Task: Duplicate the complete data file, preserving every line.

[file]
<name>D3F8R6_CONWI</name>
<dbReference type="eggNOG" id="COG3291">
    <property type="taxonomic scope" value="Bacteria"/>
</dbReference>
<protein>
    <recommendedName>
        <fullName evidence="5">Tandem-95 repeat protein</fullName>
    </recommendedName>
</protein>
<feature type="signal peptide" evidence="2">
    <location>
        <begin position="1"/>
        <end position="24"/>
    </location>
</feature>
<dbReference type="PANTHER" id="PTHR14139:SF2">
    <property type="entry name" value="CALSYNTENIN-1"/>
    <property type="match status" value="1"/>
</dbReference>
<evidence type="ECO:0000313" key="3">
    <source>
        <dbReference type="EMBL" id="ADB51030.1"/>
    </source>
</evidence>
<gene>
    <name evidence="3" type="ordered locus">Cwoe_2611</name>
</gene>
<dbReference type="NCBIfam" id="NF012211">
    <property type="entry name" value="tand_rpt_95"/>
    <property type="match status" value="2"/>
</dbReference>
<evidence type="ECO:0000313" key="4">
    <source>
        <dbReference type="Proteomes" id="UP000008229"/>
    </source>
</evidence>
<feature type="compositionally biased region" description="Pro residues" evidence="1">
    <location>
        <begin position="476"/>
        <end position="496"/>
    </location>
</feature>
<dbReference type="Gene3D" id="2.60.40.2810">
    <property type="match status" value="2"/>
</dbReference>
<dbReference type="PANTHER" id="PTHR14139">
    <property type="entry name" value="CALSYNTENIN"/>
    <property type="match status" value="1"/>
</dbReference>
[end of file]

<name>D3F8R6_CONWI</name>
<dbReference type="eggNOG" id="COG3291">
    <property type="taxonomic scope" value="Bacteria"/>
</dbReference>
<protein>
    <recommendedName>
        <fullName evidence="5">Tandem-95 repeat protein</fullName>
    </recommendedName>
</protein>
<feature type="signal peptide" evidence="2">
    <location>
        <begin position="1"/>
        <end position="24"/>
    </location>
</feature>
<dbReference type="PANTHER" id="PTHR14139:SF2">
    <property type="entry name" value="CALSYNTENIN-1"/>
    <property type="match status" value="1"/>
</dbReference>
<evidence type="ECO:0000313" key="3">
    <source>
        <dbReference type="EMBL" id="ADB51030.1"/>
    </source>
</evidence>
<gene>
    <name evidence="3" type="ordered locus">Cwoe_2611</name>
</gene>
<dbReference type="NCBIfam" id="NF012211">
    <property type="entry name" value="tand_rpt_95"/>
    <property type="match status" value="2"/>
</dbReference>
<evidence type="ECO:0000313" key="4">
    <source>
        <dbReference type="Proteomes" id="UP000008229"/>
    </source>
</evidence>
<feature type="compositionally biased region" description="Pro residues" evidence="1">
    <location>
        <begin position="476"/>
        <end position="496"/>
    </location>
</feature>
<dbReference type="Gene3D" id="2.60.40.2810">
    <property type="match status" value="2"/>
</dbReference>
<dbReference type="PANTHER" id="PTHR14139">
    <property type="entry name" value="CALSYNTENIN"/>
    <property type="match status" value="1"/>
</dbReference>